TERRE HAUTE —
For the first mile, a blond-mustached figure with faint complexion stood out among a pack of mostly Kenyan runners in the lead pack at LaVern Gibson Championship Course.
Indiana State’s John Mascari piloted himself around the muck of the long straightaway and remained within a few strides of defending NCAA champion Kennedy Kithuka of Texas Tech nearly halfway through the first 5,000-meter lap of the NCAA Championships.
The former Terre Haute North Vigo standout settled back into 35th place by the midpoint of the 10,000-meter race, before losing more ground then fighting his way back to take 32nd in a time of 30 minutes, 38.5 seconds.
Top 40 was his goal all along. The previous best for an ISU runner was Charles Warthan’s 41st for All-American honors in 1970.
He’s Indiana State’s men’s second cross country All-American, joining Warthan and Farmersburg native Jessica (Crowder) Wayton, who is the only women’s All-American for coach John Gartland in 2003.
Mascari was drained but smiling a few minutes after the race in sub 30-degree temperatures with winds above 30 miles-per-hour.
“I think I went out a little too hard; I think that’s why I got winded so much,” Mascari said. “The first 5K, I went through about 15-flat, maybe 15:10,” Mascari said. “I’m just really surprised and overwhelmed. With about 3K to go, I was this close to feeling like I was going to have to drop out. I was cramping up, my throat was killing me, and something told me to keep going.”
Freshman Edward Cheserek of Oregon became the Ducks’ fourth men’s cross country champion and the first OU runner to do it as a freshman, topping Steve Prefontaine’s third-place finish in 1969. Third-ranked Colorado picked up the fourth men’s team title for the Buffaloes, all coming since 2001 under coach Mark Wetmore.
Women’s race favorite Abbey D’Agostino of Dartmouth was the women’s 6,000-meter winner, while No. 1 Providence won the team title.
Mascari, the hometown runner, showed he has the potential to turn into a potential title contender.
Mascari was 60th as a freshman at Louisville in 2012 — an impressive accomplishment. But he’s been driven to make All-American in his hometown.
“I’m thankful for everyone here, and thankful I did it. Whew, feels really good,” Mascari said.
As for the race strategy, Mascari knew he needed to get out quick because making up ground in the slippery conditions would be difficult to manage.
But he wasn’t necessarily planning to be within a quick surge of the lead.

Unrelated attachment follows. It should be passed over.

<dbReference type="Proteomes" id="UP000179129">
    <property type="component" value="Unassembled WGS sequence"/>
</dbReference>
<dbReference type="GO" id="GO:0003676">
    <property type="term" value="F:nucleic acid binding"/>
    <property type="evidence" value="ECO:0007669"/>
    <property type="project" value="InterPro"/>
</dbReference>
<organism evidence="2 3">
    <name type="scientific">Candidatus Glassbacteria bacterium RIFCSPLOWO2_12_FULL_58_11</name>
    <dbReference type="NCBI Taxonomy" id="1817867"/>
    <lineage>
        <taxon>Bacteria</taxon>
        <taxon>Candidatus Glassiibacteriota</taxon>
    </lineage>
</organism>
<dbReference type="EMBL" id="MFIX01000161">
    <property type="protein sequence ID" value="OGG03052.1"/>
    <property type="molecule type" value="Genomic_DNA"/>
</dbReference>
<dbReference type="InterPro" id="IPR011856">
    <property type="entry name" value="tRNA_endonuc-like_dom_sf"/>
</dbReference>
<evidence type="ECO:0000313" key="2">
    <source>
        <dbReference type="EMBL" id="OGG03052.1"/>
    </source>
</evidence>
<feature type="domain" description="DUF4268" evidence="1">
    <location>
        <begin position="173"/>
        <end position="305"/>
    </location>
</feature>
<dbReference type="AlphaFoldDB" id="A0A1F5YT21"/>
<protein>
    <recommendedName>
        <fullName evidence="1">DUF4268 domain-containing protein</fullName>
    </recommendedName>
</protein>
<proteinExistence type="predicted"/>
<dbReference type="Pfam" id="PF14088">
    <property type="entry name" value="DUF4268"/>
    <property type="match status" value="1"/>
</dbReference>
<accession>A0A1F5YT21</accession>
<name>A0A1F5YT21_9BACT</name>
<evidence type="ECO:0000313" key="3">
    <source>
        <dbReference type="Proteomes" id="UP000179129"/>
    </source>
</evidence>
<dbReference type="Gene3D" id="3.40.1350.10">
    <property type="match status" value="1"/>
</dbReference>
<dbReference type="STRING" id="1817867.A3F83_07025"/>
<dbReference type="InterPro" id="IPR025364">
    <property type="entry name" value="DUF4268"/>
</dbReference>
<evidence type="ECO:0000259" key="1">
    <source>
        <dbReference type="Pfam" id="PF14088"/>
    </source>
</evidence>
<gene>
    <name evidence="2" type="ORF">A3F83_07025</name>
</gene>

“It was really cool, I kind of knew it was too good to be true so I had to step back,” Mascari said.
The front straightaway was also shortened due to flooding at the normal starting line. Runners took off about 120 meters in front of the usual starting line so the men’s race was actually about 9,880 meters.
“My box was too far to the left. There was just mud puddles all the way around the straightaway, so I knew I had to get out,” Mascari said. “At this point, I really don’t care. I’m just happy I got top 40. It’s a big blessing, so happy right now.”
ISU coach John McNichols was among many ISU staff members working to get the course in as good a shape as possible throughout the week. He was out on one of the utility vehicles in front of the runners during the action.
“I told him you might as well take advantage of the outside of the straightaway, it’s as firm there as it is anywhere,” McNichols said. “The first time I saw him was past the mile marker, and he was in the top 10. Saw him again at the two-mile mark, and he slipped back some. I think he was about 30th there. I wasn’t concerned.”
As Mascari said, he was hurting. But he and Purdue sophomore Matt McClintock worked together throughout the race.
“Every time I saw him, gave him a pat on the back,” Mascari said.
Mascari summoned enough to finish the race strong and comfortably place among the top 40 for All-American honors.
“He finished well,” McNichols said. “That’s a credit to his strength and all the work he’s put in. It’s a great day for our program. We met our goal.”
McNichols is the school record holder in the 10K (30:25) and 8K (23:55) distances for cross country.
Mascari is the third ISU cross country runner to qualify for the NCAA Championships twice, joining Warthan (1970, 1971) and Jason Gunn (1999, 2000).
“I think with all the things he’s done, the record book would say that,” McNichols said. “We’ve had a lot of good kids, but right now John’s taking things to a new level. Very excited for what’s going on.”